“Hydrogen combustion vehicles are novel, still emit combustion by-products, and face a range of durability and performance questions, among other policy matters,” CARB Executive Officer Craig Segall told CCJ. “There is an acute need to move towards true zero emission vehicles, though CARB would carefully evaluate any hydrogen combustion vehicles.”
CARB does have a history of extending compliance to some hydrogen engines, though it didn’t exactly go as planned.
“In prior light-duty ZEV regulations, we have allowed internal combustion engine H2 fueled vehicles to earn credits towards compliance, but they were still not counted as actual ZEVs,” Larios explained.
“Our rationale was that a population of such vehicles would be able to run on a more renewable fuel (assuming a future where H2 is produced through a better process to be considered renewable/clean energy) and that they could bolster the demand for H2 infrastructure along with fuel cell electric vehicles,” Larios continued. “No manufacturer ever really used these provisions.”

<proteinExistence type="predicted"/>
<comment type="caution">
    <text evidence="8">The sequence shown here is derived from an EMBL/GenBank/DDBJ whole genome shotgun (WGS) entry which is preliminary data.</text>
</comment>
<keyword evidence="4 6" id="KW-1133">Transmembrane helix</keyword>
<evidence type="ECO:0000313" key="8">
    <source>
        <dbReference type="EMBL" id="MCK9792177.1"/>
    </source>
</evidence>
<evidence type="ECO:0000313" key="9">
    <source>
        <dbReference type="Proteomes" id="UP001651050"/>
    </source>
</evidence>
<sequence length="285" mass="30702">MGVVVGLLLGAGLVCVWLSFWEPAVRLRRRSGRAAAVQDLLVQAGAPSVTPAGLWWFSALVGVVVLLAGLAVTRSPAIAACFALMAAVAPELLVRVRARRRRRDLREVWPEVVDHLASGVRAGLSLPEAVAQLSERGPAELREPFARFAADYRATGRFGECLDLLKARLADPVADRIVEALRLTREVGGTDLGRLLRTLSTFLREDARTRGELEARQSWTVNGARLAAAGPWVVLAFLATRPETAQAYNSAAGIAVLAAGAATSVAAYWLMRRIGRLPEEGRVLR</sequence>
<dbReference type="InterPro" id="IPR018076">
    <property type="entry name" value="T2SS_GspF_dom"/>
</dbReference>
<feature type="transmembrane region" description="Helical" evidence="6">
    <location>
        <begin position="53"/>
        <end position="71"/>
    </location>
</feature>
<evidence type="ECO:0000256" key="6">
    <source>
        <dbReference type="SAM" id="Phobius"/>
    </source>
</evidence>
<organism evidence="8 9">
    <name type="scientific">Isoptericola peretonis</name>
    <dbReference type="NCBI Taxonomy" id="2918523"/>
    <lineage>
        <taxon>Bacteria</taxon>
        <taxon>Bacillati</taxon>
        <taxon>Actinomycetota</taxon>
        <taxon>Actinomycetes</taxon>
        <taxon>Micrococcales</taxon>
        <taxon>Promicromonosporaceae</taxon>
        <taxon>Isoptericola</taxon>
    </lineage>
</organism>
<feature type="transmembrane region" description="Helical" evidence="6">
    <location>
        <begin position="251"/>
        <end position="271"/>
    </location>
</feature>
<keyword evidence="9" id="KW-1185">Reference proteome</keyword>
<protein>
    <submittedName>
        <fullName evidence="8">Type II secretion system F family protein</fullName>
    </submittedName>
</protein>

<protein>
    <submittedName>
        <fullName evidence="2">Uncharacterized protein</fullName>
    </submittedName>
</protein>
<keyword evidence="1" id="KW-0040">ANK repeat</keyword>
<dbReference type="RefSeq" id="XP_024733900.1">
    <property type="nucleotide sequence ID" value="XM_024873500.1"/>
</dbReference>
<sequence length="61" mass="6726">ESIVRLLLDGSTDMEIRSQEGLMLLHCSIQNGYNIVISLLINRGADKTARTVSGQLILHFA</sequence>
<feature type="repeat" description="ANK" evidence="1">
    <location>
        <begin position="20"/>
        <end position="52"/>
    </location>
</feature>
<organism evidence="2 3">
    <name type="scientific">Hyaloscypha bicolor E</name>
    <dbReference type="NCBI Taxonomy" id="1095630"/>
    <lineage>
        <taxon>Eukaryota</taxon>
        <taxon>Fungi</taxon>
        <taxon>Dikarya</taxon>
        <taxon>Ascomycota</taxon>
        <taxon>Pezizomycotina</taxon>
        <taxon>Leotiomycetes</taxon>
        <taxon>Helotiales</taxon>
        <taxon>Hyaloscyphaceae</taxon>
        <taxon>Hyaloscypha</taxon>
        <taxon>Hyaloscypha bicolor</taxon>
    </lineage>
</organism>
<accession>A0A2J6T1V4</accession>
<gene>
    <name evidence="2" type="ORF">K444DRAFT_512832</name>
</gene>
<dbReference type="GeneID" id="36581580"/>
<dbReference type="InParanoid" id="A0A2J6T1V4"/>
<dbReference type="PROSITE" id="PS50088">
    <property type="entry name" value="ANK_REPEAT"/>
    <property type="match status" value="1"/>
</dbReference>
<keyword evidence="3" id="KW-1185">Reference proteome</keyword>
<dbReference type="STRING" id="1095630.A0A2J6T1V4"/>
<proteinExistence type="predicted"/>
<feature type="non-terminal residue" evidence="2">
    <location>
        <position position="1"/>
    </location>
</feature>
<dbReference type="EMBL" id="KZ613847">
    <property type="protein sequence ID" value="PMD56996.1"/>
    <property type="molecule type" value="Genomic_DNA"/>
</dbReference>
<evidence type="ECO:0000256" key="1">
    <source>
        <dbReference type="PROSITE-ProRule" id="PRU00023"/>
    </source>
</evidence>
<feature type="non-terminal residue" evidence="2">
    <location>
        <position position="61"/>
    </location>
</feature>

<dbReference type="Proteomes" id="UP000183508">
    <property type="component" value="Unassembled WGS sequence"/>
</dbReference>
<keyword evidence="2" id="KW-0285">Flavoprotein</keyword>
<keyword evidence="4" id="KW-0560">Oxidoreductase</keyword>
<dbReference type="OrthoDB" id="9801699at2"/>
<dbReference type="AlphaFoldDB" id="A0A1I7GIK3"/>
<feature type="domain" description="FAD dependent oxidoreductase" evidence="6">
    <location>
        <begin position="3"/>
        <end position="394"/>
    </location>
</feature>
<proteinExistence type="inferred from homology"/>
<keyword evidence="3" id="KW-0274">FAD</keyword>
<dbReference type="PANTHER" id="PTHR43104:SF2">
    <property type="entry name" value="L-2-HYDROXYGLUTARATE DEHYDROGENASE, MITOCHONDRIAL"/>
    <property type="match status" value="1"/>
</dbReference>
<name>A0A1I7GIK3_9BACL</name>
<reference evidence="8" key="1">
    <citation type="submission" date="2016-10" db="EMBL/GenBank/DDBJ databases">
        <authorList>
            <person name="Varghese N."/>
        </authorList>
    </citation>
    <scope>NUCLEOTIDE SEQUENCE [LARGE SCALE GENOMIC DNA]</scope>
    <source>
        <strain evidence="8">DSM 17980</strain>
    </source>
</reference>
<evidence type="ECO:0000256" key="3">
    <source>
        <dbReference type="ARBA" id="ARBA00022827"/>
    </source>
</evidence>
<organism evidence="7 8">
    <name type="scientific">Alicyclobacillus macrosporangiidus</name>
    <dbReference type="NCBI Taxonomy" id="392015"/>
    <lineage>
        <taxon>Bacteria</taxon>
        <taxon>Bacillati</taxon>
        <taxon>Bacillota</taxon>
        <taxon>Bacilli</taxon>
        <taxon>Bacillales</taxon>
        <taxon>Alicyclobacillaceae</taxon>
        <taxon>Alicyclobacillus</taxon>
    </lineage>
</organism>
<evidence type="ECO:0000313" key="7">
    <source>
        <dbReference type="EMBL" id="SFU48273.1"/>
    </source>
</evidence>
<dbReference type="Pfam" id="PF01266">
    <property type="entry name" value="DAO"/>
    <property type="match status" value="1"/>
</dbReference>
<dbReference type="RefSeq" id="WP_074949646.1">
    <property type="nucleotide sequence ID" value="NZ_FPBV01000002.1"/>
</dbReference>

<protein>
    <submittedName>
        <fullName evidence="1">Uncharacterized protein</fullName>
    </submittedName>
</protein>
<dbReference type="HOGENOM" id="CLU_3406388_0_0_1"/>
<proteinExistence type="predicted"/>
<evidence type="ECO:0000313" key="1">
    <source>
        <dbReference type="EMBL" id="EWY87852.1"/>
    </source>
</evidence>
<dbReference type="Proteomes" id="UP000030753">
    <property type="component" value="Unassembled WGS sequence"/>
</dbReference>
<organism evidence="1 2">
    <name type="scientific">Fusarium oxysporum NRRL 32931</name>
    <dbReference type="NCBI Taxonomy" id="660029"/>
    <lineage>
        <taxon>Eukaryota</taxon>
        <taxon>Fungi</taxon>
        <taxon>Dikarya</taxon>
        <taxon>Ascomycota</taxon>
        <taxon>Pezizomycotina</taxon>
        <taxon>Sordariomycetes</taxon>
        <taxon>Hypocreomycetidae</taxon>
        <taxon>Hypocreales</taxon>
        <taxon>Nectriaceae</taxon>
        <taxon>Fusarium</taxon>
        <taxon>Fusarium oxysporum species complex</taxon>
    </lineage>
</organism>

Cummins, which announced its membership in the Hydrogen Engine Alliance last week, is making its journey to zero emissions by 2050 with a variety of powertrains which in addition to hydrogen ICE include fuel cell, all-electric, propane, natural gas and gasoline.
“Cummins has a long history of working with regulators — which in the U.S. includes the EPA and CARB — to help develop tough, clear and enforceable standards that lead to a cleaner, healthier and safer environment,” said Katie Zarich, Cummins director of on-highway communications.“With respect to hydrogen ICE, we continue to share our perspective regarding how this practical zero-carbon technology can help accelerate the adoption of zero greenhouse gas emissions solutions in fleets, which find the familiarity and relative affordability of Hydrogen internal combustion engines very appealing."